Local schools transition to new grading system Standard-based grading system offers new approach to learning

Anna McCormick, News Co-Editor

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Beginning this year, some local elementary and middle schools in Districts 101 and 102 began using the standard-based grading system. This system focuses on providing students with feedback to help them master specific standards.

“We believe very strongly that grades should be about the communication of progress and that kids, staff, and parents should use grades to show progress,” Field Park Elementary principal Ashley Burger said.

In standard-based grading, students receive a mark (a number ranging from one to four) for a specific learning goal instead of a letter grade, Burger said. A four demonstrates above and beyond understanding of the skill.

“Standards based grading is not about self-worth”

-Field Park Elementary principal Ashley Burger

“[Standard-based grading] is not about self-worth,” Burger said. “Feelings are often associated with letter grades, but in standard-based grading students and parents know specifically where they are in the pathway towards learning a specific skill.”

At Field Park, the report card format is new, Burger said. The report card will consist of a two-page document with a breakdown of each skill in each reporting area. Students will receive a mark in that particular area, and there will be comments on their progress.

Although Field Park and two other elementary schools in District 101 have transitioned into standard-based grading, the middle school, McClure Junior High School, has not.

“[The committee] is not sure what we will do with McClure,” Burger said. “We want to make sure we are preparing our kids. We expect our kids to be able to grow and be applicable in any grading system.”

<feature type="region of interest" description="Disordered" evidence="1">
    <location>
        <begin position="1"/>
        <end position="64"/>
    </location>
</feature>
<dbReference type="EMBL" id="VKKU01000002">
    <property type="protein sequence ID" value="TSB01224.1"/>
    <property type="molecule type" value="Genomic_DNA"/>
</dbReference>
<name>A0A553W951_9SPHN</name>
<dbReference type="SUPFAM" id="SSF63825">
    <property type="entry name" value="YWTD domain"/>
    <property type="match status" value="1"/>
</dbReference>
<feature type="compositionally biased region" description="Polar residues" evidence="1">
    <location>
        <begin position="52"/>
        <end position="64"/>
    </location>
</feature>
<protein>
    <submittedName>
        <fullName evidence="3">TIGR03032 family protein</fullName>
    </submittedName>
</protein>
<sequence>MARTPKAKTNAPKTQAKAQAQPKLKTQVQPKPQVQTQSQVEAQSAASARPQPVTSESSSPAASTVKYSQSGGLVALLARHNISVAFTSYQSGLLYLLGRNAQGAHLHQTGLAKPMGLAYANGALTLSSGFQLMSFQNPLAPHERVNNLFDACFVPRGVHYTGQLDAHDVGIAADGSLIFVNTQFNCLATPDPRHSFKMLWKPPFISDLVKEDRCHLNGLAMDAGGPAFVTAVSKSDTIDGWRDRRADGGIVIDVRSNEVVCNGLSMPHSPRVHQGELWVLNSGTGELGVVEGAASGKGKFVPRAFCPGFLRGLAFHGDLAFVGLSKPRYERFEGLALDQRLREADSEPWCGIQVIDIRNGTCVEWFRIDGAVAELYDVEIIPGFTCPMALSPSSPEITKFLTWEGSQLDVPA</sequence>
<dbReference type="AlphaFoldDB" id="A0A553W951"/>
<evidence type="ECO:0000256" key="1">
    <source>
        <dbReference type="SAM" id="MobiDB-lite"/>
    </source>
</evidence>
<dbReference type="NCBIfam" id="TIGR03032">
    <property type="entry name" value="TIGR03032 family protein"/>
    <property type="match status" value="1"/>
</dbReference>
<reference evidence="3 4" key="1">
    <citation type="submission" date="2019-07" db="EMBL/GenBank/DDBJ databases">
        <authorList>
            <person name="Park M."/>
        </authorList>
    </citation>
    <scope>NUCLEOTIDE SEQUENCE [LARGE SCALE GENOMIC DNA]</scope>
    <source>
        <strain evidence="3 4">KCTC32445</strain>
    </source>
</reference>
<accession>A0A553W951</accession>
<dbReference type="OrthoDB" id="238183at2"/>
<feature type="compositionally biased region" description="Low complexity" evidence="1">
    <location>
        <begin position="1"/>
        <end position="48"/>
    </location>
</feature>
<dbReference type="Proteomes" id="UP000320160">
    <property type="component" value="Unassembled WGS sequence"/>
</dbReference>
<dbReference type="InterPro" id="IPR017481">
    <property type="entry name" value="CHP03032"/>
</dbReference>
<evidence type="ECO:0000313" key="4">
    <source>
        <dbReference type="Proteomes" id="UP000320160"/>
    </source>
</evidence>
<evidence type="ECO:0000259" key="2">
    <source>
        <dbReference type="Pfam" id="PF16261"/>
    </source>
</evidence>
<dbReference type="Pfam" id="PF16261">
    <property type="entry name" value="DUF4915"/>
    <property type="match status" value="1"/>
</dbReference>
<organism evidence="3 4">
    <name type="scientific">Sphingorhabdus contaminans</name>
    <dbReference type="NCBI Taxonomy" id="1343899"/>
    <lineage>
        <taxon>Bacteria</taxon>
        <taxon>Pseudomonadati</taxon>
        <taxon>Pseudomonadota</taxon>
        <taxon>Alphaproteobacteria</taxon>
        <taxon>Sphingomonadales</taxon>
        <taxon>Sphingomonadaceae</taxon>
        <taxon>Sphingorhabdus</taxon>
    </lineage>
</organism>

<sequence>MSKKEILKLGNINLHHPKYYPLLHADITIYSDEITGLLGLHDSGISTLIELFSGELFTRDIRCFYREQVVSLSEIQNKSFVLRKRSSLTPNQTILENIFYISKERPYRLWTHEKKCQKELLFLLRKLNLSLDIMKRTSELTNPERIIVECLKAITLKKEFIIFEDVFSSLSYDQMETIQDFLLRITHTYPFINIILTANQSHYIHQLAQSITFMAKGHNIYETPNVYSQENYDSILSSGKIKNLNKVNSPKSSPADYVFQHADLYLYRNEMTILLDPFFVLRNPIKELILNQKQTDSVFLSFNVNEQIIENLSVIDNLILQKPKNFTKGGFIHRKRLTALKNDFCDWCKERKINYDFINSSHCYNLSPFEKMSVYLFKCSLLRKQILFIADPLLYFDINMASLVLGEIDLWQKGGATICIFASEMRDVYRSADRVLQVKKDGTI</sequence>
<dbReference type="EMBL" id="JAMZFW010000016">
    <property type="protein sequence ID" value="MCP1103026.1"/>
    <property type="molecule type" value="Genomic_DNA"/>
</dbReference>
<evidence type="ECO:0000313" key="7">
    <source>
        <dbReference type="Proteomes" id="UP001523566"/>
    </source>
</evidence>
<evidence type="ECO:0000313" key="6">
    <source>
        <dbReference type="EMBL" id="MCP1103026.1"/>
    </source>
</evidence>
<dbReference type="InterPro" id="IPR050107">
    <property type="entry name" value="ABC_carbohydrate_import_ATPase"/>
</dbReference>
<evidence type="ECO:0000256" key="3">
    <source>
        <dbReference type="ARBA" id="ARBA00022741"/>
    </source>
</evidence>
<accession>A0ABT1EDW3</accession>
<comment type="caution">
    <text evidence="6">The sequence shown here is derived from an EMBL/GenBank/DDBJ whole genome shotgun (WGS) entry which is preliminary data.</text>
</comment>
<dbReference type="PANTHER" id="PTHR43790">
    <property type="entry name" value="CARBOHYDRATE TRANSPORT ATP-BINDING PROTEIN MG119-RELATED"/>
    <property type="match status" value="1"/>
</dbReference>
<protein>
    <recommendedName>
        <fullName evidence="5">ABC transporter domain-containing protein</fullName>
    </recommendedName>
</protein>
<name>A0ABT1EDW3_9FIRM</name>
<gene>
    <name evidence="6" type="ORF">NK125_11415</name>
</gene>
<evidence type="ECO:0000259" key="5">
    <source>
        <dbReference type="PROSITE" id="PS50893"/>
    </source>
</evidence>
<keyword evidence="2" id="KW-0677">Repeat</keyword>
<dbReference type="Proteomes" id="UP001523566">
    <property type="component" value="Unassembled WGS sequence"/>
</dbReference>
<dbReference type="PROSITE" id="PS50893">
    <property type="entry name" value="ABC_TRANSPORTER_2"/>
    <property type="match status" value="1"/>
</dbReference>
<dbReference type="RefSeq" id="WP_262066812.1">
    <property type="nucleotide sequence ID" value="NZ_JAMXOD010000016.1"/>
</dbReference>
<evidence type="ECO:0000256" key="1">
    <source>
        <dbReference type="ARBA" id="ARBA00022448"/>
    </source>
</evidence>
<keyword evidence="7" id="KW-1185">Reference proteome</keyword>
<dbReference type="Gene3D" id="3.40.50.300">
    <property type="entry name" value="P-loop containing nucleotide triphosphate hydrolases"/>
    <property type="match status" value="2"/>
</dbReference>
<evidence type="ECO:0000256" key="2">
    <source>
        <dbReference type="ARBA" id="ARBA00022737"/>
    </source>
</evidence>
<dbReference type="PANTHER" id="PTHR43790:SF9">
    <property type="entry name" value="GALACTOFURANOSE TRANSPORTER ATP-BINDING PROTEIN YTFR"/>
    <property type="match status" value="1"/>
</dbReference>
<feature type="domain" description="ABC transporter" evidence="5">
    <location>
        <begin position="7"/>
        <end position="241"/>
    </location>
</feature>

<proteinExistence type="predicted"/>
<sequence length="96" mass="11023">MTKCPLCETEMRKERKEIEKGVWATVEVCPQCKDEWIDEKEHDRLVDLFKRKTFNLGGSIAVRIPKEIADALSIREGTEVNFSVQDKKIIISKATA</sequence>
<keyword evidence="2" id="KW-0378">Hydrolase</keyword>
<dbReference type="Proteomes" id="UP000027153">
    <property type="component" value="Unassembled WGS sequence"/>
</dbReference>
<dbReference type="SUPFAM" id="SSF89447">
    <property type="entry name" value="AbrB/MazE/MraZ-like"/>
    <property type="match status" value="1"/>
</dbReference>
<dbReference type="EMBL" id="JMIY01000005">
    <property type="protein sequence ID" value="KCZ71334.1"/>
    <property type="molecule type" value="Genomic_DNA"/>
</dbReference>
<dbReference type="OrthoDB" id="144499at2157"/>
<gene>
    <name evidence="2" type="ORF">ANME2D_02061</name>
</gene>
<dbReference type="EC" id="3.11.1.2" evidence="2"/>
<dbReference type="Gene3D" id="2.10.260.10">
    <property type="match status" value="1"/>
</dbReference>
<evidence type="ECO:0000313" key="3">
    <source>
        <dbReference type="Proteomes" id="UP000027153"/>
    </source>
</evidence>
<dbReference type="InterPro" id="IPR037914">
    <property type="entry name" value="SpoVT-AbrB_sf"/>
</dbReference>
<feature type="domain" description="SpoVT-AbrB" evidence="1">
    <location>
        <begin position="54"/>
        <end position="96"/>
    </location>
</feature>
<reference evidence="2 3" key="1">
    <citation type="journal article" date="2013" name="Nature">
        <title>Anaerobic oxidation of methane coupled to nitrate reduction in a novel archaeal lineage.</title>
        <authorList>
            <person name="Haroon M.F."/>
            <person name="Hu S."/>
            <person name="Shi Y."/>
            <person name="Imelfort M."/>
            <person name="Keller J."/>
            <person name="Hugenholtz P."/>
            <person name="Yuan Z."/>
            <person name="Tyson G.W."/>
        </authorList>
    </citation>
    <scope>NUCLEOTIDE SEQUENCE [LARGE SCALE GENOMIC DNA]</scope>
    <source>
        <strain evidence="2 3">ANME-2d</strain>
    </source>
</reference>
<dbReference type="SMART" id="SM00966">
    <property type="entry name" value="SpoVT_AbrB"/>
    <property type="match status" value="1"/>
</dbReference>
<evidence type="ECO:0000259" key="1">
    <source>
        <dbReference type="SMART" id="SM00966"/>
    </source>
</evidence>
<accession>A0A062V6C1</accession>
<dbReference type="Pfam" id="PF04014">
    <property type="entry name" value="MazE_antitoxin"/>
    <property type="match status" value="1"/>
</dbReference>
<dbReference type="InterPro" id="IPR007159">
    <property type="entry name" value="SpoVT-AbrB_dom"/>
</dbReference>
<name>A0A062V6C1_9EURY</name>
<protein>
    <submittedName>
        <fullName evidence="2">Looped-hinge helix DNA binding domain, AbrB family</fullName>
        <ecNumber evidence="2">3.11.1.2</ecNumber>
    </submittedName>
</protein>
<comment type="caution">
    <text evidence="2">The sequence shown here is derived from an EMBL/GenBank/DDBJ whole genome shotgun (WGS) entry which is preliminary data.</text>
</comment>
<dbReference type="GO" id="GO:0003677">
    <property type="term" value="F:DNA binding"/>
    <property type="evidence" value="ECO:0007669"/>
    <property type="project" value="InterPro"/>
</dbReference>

In addition to District 101 schools, all District 102 schools have gone in this direction, including Park Junior High School. District 102 schools have begun a pilot standard-based grading system and plan to implement the revised program in the 2020-21 school year.

At LT, many teachers have implemented the standard-based grading scale in their classrooms, Director of Curriculum and Instruction Scott Eggerding said. Many teachers in the science and math department feel [standard-based grading] better reflects how students are learning the different skills in the science area.

“I started using [standard-based grading] because of a conversation at a math conference with a former administrator [from a different school district] who authored several math books,” physics teacher Joseph Barker said. “He suggested some articles to read and consider.  After a fair amount of research and thought, it seemed a very logical approach.”

In Barker’s class, students are able to retry specific skills on tests until they receive the mark that satisfies them, Erin Dickett ‘20 said.

“If I did poorly, I had the opportunity to get a four [the top mark],” Dickett said. “It was stressful, though. It was time consuming to study for another unit while still studying for the previous one, but it was worth it.”

The way teachers grade their students at LT is based on teacher discretion, Eggerding said. The classes currently using standard-based grading are experimenting with it.

“Everybody has a different version of [standard-based grading,]” Eggerding said. “What is a three for one teacher may not be a three for another.”

Although specific classes use this new grading, Eggerding does not see the whole school transitioning to standard-based grading.

“The teachers who are using standard-based grading right now are very much evolving on how it works and how to make it work, but I don’t see us changing as an entire school,” Eggerding said.

The reason for this is because it is hard to make the standard-based grading system consistent amongst a course or a school, Eggerding said. Teachers can have different interpretations and methods using the system.

“I think there’s a lot of things we can do to improve grading that don’t require a standard-based system, and that’s something we’ll be focusing on,” Eggerding said.